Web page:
Georgia Qualified Allocation Plan for Low-Income Housing Tax Credits

Georgia Qualified Allocation Plan for Low-Income Housing Tax Credits
Location Atlanta Georgia
Organization Georgia Health Policy Center

This health impact assessment, or HIA, will inform the 2015 Georgia Qualified Allocation Plan for low-income housing tax credits. The plan is required each year as the Internal Revenue Service allocates housing tax credits to state agencies, which then award the credits to developers of qualified projects. The HIA, conducted by the Georgia Health Policy Center, will focus on the proposed criteria for allocating the tax credits and consider how these criteria will affect health through the effects of decisions on housing for vulnerable populations and community development. The project will focus on engagement by the Georgia Department of Community Affairs, real estate developers, state regional commissions, community representatives, and relevant federal agencies to build support for implementation of HIA recommendations.

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The Health Impact Project’s toolkit contains resources that help communities, agencies, and other organizations take action to improve public health. The toolkit offers a collection of health impact assessments, guides, and other research to support policymakers’ efforts to consider health when making decisions across sectors, such as housing, planning, and education.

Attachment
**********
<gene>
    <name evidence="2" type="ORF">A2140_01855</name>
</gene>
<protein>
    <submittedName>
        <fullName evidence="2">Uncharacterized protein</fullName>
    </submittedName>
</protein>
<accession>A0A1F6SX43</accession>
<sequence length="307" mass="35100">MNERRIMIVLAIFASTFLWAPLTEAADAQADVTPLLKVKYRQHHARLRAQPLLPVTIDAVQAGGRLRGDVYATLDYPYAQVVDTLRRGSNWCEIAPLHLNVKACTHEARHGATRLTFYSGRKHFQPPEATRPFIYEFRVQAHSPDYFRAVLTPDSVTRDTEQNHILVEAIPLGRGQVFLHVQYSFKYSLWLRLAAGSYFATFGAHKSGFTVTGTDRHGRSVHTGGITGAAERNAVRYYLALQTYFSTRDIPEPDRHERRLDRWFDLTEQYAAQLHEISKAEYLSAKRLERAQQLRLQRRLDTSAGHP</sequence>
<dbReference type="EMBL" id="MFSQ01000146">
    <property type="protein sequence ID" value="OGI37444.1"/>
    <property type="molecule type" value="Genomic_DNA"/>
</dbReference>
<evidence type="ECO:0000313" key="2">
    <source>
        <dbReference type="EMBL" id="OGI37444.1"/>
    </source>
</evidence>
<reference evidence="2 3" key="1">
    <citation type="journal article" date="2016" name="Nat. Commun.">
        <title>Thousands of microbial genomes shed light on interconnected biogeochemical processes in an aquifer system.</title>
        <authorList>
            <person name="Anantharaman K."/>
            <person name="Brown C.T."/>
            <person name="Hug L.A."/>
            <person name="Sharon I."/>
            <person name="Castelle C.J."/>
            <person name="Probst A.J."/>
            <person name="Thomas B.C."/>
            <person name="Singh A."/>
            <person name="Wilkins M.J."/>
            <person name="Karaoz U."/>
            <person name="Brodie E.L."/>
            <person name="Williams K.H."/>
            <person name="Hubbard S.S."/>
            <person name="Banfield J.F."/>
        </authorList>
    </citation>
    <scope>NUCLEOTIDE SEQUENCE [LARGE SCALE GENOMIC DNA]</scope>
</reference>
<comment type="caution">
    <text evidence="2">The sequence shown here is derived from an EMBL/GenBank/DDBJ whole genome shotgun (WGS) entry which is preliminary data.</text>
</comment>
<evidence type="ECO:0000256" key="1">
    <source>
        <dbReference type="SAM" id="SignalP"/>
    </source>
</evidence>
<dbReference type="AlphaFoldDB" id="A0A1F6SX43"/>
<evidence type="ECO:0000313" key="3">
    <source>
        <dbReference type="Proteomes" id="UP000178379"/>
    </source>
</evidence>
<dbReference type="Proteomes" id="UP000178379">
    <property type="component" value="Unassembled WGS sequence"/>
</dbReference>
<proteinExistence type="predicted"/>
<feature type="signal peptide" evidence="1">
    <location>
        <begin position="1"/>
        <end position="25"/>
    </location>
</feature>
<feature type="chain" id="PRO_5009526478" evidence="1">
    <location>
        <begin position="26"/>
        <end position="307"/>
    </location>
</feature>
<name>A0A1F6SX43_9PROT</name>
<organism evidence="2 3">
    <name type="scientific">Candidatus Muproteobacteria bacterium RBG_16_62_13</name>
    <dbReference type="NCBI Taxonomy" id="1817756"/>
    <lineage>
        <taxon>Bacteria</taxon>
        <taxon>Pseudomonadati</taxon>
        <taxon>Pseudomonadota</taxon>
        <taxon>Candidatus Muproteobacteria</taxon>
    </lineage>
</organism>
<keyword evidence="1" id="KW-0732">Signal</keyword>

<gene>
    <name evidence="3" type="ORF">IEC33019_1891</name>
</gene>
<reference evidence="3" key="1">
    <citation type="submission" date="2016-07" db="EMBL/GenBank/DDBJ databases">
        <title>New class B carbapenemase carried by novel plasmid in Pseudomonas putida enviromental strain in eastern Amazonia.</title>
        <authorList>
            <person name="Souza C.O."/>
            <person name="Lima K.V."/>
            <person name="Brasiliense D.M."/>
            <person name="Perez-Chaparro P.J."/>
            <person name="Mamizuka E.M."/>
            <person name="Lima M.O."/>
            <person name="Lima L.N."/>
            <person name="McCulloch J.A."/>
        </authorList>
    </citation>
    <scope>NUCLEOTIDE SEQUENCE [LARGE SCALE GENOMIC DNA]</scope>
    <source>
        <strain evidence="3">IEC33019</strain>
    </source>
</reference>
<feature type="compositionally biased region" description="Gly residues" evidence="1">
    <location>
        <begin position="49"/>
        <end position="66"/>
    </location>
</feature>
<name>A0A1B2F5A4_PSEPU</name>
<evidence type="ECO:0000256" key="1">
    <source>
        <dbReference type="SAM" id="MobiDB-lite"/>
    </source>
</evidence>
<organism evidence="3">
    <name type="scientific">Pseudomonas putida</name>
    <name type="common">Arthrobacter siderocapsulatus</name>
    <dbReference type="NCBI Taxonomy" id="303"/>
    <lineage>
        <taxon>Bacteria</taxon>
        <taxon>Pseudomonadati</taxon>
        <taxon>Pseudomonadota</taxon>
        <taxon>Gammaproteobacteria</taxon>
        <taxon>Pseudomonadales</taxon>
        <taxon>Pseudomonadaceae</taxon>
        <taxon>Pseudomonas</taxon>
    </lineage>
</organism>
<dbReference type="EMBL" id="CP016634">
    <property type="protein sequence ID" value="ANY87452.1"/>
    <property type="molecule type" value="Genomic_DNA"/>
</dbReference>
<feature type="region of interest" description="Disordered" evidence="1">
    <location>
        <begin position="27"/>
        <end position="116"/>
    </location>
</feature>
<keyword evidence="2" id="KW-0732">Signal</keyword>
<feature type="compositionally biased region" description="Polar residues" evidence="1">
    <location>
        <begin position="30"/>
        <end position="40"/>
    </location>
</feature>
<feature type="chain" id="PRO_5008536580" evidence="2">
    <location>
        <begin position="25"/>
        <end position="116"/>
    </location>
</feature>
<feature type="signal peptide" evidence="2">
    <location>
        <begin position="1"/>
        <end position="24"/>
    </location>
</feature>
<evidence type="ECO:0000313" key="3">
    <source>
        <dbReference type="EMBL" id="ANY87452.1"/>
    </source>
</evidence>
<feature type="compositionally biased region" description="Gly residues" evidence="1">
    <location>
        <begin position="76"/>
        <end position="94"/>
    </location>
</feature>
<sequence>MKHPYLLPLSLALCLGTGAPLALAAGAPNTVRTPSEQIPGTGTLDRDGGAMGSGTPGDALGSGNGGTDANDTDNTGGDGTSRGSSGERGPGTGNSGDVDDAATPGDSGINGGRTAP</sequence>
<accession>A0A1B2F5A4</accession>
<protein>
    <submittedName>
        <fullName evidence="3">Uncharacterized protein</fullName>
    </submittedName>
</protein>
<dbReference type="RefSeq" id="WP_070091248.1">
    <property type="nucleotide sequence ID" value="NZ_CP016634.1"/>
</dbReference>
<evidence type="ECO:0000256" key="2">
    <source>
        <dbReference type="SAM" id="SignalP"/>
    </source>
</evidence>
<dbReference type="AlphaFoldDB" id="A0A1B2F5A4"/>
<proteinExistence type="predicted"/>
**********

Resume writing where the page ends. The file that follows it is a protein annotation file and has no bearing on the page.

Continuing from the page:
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At A Glance
  • Status:
    Completed
  • Publication date:
    2015, September
  • Decision-making levels:
    State
  • Sectors:
    Community development, Housing, Tax and budget policy
  • Additional topic areas:
    Planning, Programs, Regulation, Siting
  • Drivers of health:
    Access to healthy food, Safe and affordable parks and recreational facilities, Safe, affordable, and healthy housing, Access to services/medical care, Family and social support, Safe and accessible active transportation routes, Clean air and water, Education, Employment
  • Affected populations:
    Economically disadvantaged
  • Research methods:
    Literature review
  • Funding source:
    Health Impact Project grantee